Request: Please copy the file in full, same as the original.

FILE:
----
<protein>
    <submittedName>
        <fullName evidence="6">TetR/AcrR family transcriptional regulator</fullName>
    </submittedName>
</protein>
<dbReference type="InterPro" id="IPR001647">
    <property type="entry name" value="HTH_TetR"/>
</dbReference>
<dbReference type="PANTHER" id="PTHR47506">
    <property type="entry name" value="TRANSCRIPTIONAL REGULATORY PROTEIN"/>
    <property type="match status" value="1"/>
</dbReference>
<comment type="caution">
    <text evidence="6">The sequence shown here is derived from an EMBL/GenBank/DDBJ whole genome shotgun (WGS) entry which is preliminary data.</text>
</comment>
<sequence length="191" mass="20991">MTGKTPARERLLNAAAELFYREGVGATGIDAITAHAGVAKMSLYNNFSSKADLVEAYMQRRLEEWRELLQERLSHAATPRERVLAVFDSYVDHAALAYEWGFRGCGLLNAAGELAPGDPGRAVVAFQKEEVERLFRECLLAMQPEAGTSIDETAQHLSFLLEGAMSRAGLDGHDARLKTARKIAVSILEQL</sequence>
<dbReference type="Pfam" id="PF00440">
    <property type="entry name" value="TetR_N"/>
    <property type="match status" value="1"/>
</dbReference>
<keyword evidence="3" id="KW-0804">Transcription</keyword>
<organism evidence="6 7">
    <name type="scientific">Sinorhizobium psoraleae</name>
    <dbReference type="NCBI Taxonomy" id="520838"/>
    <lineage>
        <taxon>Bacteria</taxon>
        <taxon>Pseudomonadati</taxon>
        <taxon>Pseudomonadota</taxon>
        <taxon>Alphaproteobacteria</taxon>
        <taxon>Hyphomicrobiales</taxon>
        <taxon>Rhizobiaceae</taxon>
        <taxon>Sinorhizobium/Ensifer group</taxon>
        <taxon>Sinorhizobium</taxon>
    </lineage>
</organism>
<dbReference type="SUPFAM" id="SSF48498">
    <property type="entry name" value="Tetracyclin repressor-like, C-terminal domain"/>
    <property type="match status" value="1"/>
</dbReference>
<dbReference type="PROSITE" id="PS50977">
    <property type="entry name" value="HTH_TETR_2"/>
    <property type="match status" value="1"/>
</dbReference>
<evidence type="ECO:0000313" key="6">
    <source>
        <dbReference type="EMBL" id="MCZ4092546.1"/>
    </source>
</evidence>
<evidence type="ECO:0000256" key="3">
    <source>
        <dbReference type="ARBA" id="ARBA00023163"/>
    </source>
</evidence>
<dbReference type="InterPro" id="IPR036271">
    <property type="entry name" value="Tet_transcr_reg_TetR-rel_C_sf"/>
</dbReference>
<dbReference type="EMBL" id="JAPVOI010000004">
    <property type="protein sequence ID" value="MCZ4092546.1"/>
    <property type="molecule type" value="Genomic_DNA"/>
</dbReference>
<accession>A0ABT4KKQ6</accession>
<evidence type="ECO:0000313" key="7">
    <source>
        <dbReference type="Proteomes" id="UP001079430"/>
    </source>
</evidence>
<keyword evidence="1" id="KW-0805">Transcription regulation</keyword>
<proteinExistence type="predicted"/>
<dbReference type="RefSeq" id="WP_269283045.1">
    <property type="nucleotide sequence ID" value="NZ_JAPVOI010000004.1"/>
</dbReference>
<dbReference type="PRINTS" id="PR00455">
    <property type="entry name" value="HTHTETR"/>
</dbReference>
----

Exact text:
<protein>
    <submittedName>
        <fullName evidence="6">TetR/AcrR family transcriptional regulator</fullName>
    </submittedName>
</protein>
<dbReference type="InterPro" id="IPR001647">
    <property type="entry name" value="HTH_TetR"/>
</dbReference>
<dbReference type="PANTHER" id="PTHR47506">
    <property type="entry name" value="TRANSCRIPTIONAL REGULATORY PROTEIN"/>
    <property type="match status" value="1"/>
</dbReference>
<comment type="caution">
    <text evidence="6">The sequence shown here is derived from an EMBL/GenBank/DDBJ whole genome shotgun (WGS) entry which is preliminary data.</text>
</comment>
<sequence length="191" mass="20991">MTGKTPARERLLNAAAELFYREGVGATGIDAITAHAGVAKMSLYNNFSSKADLVEAYMQRRLEEWRELLQERLSHAATPRERVLAVFDSYVDHAALAYEWGFRGCGLLNAAGELAPGDPGRAVVAFQKEEVERLFRECLLAMQPEAGTSIDETAQHLSFLLEGAMSRAGLDGHDARLKTARKIAVSILEQL</sequence>
<dbReference type="Pfam" id="PF00440">
    <property type="entry name" value="TetR_N"/>
    <property type="match status" value="1"/>
</dbReference>
<keyword evidence="3" id="KW-0804">Transcription</keyword>
<organism evidence="6 7">
    <name type="scientific">Sinorhizobium psoraleae</name>
    <dbReference type="NCBI Taxonomy" id="520838"/>
    <lineage>
        <taxon>Bacteria</taxon>
        <taxon>Pseudomonadati</taxon>
        <taxon>Pseudomonadota</taxon>
        <taxon>Alphaproteobacteria</taxon>
        <taxon>Hyphomicrobiales</taxon>
        <taxon>Rhizobiaceae</taxon>
        <taxon>Sinorhizobium/Ensifer group</taxon>
        <taxon>Sinorhizobium</taxon>
    </lineage>
</organism>
<dbReference type="SUPFAM" id="SSF48498">
    <property type="entry name" value="Tetracyclin repressor-like, C-terminal domain"/>
    <property type="match status" value="1"/>
</dbReference>
<dbReference type="PROSITE" id="PS50977">
    <property type="entry name" value="HTH_TETR_2"/>
    <property type="match status" value="1"/>
</dbReference>
<evidence type="ECO:0000313" key="6">
    <source>
        <dbReference type="EMBL" id="MCZ4092546.1"/>
    </source>
</evidence>
<evidence type="ECO:0000256" key="3">
    <source>
        <dbReference type="ARBA" id="ARBA00023163"/>
    </source>
</evidence>
<dbReference type="InterPro" id="IPR036271">
    <property type="entry name" value="Tet_transcr_reg_TetR-rel_C_sf"/>
</dbReference>
<dbReference type="EMBL" id="JAPVOI010000004">
    <property type="protein sequence ID" value="MCZ4092546.1"/>
    <property type="molecule type" value="Genomic_DNA"/>
</dbReference>
<accession>A0ABT4KKQ6</accession>
<evidence type="ECO:0000313" key="7">
    <source>
        <dbReference type="Proteomes" id="UP001079430"/>
    </source>
</evidence>
<keyword evidence="1" id="KW-0805">Transcription regulation</keyword>
<proteinExistence type="predicted"/>
<dbReference type="RefSeq" id="WP_269283045.1">
    <property type="nucleotide sequence ID" value="NZ_JAPVOI010000004.1"/>
</dbReference>
<dbReference type="PRINTS" id="PR00455">
    <property type="entry name" value="HTHTETR"/>
</dbReference>